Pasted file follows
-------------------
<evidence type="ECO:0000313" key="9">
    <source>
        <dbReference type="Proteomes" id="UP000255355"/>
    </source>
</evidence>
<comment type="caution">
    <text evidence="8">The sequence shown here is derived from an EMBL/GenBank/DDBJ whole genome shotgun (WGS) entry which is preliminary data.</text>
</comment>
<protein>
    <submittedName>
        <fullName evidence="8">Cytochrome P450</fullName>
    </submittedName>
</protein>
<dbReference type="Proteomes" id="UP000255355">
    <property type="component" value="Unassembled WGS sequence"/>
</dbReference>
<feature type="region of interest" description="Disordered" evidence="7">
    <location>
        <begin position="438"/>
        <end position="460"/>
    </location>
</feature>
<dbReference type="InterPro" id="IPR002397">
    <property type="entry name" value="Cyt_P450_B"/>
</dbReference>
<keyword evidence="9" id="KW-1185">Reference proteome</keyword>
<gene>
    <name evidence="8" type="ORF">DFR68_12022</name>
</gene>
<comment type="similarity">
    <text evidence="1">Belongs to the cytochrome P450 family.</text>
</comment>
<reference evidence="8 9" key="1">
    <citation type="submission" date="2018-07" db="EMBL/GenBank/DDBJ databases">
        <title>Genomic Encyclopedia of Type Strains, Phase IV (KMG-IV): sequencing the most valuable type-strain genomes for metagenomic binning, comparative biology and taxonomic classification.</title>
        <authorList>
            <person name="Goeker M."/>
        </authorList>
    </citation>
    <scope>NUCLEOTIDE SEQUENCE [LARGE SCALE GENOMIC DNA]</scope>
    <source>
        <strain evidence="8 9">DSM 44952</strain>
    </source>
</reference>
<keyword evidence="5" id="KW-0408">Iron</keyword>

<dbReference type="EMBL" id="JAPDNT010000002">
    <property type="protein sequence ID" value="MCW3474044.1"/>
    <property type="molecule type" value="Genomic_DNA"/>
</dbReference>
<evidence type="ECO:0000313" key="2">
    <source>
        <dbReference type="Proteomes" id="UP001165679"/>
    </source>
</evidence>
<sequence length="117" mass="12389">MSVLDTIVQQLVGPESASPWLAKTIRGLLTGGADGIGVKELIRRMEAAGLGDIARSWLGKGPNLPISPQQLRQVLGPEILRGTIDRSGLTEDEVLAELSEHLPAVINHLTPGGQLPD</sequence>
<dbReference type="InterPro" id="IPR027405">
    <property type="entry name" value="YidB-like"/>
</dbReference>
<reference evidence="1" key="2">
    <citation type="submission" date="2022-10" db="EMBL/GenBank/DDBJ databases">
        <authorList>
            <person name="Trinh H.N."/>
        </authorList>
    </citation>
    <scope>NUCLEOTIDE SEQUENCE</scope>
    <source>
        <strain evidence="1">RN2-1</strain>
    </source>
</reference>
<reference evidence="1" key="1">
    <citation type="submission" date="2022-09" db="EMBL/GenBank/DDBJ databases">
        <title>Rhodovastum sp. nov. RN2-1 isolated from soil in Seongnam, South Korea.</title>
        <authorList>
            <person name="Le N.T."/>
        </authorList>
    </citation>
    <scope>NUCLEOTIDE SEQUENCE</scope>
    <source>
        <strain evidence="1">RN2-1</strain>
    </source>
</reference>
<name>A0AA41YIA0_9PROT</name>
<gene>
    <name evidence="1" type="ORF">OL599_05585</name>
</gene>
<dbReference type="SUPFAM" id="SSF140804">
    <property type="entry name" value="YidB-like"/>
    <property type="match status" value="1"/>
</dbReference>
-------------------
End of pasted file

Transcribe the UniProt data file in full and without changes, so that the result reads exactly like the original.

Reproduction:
<evidence type="ECO:0000313" key="9">
    <source>
        <dbReference type="Proteomes" id="UP000255355"/>
    </source>
</evidence>
<comment type="caution">
    <text evidence="8">The sequence shown here is derived from an EMBL/GenBank/DDBJ whole genome shotgun (WGS) entry which is preliminary data.</text>
</comment>
<protein>
    <submittedName>
        <fullName evidence="8">Cytochrome P450</fullName>
    </submittedName>
</protein>
<dbReference type="Proteomes" id="UP000255355">
    <property type="component" value="Unassembled WGS sequence"/>
</dbReference>
<feature type="region of interest" description="Disordered" evidence="7">
    <location>
        <begin position="438"/>
        <end position="460"/>
    </location>
</feature>
<dbReference type="InterPro" id="IPR002397">
    <property type="entry name" value="Cyt_P450_B"/>
</dbReference>
<keyword evidence="9" id="KW-1185">Reference proteome</keyword>
<gene>
    <name evidence="8" type="ORF">DFR68_12022</name>
</gene>
<comment type="similarity">
    <text evidence="1">Belongs to the cytochrome P450 family.</text>
</comment>
<reference evidence="8 9" key="1">
    <citation type="submission" date="2018-07" db="EMBL/GenBank/DDBJ databases">
        <title>Genomic Encyclopedia of Type Strains, Phase IV (KMG-IV): sequencing the most valuable type-strain genomes for metagenomic binning, comparative biology and taxonomic classification.</title>
        <authorList>
            <person name="Goeker M."/>
        </authorList>
    </citation>
    <scope>NUCLEOTIDE SEQUENCE [LARGE SCALE GENOMIC DNA]</scope>
    <source>
        <strain evidence="8 9">DSM 44952</strain>
    </source>
</reference>
<keyword evidence="5" id="KW-0408">Iron</keyword>

<dbReference type="EMBL" id="JAPDNT010000002">
    <property type="protein sequence ID" value="MCW3474044.1"/>
    <property type="molecule type" value="Genomic_DNA"/>
</dbReference>
<evidence type="ECO:0000313" key="2">
    <source>
        <dbReference type="Proteomes" id="UP001165679"/>
    </source>
</evidence>
<sequence length="117" mass="12389">MSVLDTIVQQLVGPESASPWLAKTIRGLLTGGADGIGVKELIRRMEAAGLGDIARSWLGKGPNLPISPQQLRQVLGPEILRGTIDRSGLTEDEVLAELSEHLPAVINHLTPGGQLPD</sequence>
<dbReference type="InterPro" id="IPR027405">
    <property type="entry name" value="YidB-like"/>
</dbReference>
<reference evidence="1" key="2">
    <citation type="submission" date="2022-10" db="EMBL/GenBank/DDBJ databases">
        <authorList>
            <person name="Trinh H.N."/>
        </authorList>
    </citation>
    <scope>NUCLEOTIDE SEQUENCE</scope>
    <source>
        <strain evidence="1">RN2-1</strain>
    </source>
</reference>
<reference evidence="1" key="1">
    <citation type="submission" date="2022-09" db="EMBL/GenBank/DDBJ databases">
        <title>Rhodovastum sp. nov. RN2-1 isolated from soil in Seongnam, South Korea.</title>
        <authorList>
            <person name="Le N.T."/>
        </authorList>
    </citation>
    <scope>NUCLEOTIDE SEQUENCE</scope>
    <source>
        <strain evidence="1">RN2-1</strain>
    </source>
</reference>
<name>A0AA41YIA0_9PROT</name>
<gene>
    <name evidence="1" type="ORF">OL599_05585</name>
</gene>
<dbReference type="SUPFAM" id="SSF140804">
    <property type="entry name" value="YidB-like"/>
    <property type="match status" value="1"/>
</dbReference>